At least six children were reported killed in mortar attacks close to where scores of dignitaries were holding a long-awaited peace conference in the Somali capital Thursday.Residents reported five mortar explosions in Mogadishu’s northern districts, said police Col. Abdi Shino. Mogadishu Mayor Mohamad Dheere said six children died in the attacks as they played football just hundreds of metres from the conference venue. He said three other children were wounded.
Islamists “terrorists were behind these mortar attacks. They wanted to undermine the peace process and they missed their target and killed children,” Dheere said.
Hours earlier, a gunbattle broke out in the capital, and at least two people were killed.
The national reconciliation conference â€” aimed at helping the country heal the wounds of 16 years of conflict â€” nonetheless got under way. The meeting was a key requirement of the transitional charter that led to the formation of the latest government in 2004.
Prime Minister Ali Mohammad Gedi said it was “historic” to be holding the conference in Mogadishu. Despite opposition to the peace conference, “Thank God it has opened and we hope it will succeed,” he said.
The talks opened briefly Sunday but were postponed after eight mortar rounds landed near the venue. The meeting has been delayed several times before that due to infighting and violence in the capital.
More than 1,200 delegates are to discuss an 11-point agenda on issues that have contributed to Somalia’s 16-year conflict, including clan differences, looted property, a new constitution and holding general elections by 2009, said Ali Mahdi Mohamad, chairman of the organising committee.
Senior representatives of one of the main clans, the Hawiye, did not attend the opening Thursday, though junior ones did. Hawiye elders have been key critics of the conference, questioning whether it will be independent.
Organisers planned for the talks to run for a month but a final decision has not been made, said Abdirahman Mahmoud Shift, a spokesman for the conference.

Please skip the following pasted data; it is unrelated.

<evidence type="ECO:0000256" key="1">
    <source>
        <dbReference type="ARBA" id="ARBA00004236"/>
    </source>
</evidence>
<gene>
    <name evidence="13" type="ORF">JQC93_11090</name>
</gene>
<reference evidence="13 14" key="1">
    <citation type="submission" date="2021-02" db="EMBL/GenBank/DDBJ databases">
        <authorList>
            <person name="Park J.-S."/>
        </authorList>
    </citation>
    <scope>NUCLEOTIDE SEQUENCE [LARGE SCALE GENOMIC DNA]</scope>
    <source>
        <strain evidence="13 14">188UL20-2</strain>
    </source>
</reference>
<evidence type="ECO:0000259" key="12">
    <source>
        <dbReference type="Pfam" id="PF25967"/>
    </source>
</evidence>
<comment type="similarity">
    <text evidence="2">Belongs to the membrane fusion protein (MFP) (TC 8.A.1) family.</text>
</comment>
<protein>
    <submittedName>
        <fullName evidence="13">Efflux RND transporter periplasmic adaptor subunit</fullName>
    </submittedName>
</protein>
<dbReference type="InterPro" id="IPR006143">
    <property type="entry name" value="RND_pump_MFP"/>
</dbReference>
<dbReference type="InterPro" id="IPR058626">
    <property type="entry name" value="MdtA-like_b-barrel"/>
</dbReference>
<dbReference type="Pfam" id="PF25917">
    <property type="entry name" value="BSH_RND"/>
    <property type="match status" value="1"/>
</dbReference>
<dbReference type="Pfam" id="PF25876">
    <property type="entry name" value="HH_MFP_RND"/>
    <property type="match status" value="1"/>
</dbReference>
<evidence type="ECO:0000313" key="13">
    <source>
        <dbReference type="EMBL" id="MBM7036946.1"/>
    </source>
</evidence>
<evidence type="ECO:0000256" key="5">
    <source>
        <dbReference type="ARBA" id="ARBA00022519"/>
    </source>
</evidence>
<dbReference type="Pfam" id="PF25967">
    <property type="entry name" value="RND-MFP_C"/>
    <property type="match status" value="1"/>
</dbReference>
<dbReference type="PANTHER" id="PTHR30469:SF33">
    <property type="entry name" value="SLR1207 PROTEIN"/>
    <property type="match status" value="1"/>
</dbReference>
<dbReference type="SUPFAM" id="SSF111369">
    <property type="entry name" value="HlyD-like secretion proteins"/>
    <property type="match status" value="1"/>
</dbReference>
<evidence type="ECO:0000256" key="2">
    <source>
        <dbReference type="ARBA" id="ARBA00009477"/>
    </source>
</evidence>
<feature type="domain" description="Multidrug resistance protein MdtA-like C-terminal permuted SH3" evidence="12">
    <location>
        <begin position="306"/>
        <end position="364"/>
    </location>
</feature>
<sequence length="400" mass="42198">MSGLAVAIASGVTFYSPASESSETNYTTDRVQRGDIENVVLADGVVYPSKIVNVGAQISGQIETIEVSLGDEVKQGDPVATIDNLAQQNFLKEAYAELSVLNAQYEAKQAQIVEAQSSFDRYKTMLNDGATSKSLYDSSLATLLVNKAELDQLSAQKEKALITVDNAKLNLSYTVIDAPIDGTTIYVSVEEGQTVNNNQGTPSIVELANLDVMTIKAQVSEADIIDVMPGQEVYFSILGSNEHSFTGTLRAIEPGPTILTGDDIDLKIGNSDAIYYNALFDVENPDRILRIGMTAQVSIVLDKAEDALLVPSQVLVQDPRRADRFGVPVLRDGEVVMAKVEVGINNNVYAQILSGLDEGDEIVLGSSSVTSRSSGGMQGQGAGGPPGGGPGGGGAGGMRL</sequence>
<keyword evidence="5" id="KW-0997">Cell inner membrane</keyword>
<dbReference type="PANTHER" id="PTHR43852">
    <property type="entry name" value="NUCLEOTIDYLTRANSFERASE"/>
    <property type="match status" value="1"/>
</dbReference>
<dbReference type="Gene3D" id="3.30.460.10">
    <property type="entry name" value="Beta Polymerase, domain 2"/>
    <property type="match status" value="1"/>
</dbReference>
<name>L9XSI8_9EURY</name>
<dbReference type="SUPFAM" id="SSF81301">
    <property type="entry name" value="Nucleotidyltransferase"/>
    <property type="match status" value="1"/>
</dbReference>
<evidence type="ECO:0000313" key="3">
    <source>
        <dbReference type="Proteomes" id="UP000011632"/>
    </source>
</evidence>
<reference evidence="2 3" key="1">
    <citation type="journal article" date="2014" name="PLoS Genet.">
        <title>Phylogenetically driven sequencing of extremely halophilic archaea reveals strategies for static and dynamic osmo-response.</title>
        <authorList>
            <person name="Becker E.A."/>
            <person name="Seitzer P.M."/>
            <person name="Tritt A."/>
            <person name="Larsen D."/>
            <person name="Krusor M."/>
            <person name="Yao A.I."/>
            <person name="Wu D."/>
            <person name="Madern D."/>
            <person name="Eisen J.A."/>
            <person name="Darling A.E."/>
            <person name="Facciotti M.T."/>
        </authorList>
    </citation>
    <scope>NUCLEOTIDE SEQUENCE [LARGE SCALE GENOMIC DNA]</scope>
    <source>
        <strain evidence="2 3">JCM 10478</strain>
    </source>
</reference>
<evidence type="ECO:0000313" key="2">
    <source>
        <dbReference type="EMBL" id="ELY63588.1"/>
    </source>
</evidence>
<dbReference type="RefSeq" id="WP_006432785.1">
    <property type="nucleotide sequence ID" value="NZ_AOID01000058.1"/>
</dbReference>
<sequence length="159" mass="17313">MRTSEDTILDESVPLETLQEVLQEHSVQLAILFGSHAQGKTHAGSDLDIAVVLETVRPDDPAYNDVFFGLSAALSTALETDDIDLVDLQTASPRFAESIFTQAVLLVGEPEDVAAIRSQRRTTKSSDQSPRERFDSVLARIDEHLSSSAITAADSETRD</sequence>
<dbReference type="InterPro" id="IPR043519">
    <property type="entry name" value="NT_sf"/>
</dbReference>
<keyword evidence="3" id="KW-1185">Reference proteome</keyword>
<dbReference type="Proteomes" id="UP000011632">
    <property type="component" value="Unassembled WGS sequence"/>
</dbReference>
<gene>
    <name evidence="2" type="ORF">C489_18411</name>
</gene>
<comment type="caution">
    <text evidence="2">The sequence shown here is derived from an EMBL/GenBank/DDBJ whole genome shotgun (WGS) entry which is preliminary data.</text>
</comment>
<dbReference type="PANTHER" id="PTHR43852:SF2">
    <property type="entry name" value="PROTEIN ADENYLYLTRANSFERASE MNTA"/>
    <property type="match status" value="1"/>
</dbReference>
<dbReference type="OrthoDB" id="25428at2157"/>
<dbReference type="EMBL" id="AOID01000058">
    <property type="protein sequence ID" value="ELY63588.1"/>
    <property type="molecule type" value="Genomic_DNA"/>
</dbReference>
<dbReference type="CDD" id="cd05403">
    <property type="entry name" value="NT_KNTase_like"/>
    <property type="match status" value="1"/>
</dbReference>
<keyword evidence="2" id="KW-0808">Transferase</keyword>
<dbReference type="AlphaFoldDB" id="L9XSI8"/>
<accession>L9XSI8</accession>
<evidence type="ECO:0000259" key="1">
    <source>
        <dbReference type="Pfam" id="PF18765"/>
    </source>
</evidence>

Mohammad said the talks will resume Saturday as organisers iron out “technical” details. He did not elaborate, and was speaking before the nearby mortar attacks.
Over the weekend, Islamists threatened to disrupt the gathering, saying anyone who takes part would be “sentenced to death.” The threat came from theÂ wing of an Islamic group that ruled much of southern Somalia for six months last year. The group was driven from its strongholds in December but has vowed to launch an Iraq-style insurgency until Somalia is ruled by an Islamic theocracy.
The government has said the threats would not disrupt the conference. Somali and Ethiopian troops patrolled the streets and dozens of checkpoints were set up along roads.
Late Wednesday, a battle between government soldiers and suspected insurgents broke out near Mogadishu’s Bakaara Market.
“It was the worst gunbattle I have ever heard. They used all sorts of weapons: heavy machineguns and rocket-propelled grenades,” said Mahmoud Ibrahim, who said he watched the gunbattle from the rooftop of a hotel.
A government soldier and a civilian were killed, police said.
Mogadishu has seen little peace since government troops backed by Ethiopian forces drove Islamic hard-liners out of the city in December. Bombs, attacks on government installations, assassination attempts and gunbattles have become common, with civilians caught in the crossfire.
Somalia has been mired in chaos since 1991, when warlords overthrew Mohammad Siad Barre and then turned against one another. A transitional government was formed in 2004 with the help of the United Nations but it has struggled to assert control.
Uganda has about 1,700 troops in Somalia, officially as the vanguard of a larger African Union peacekeeping force, though so far no other countries have sent reinforcements.
On Wednesday, the AU voted to extend its mission for another six months until January 2008.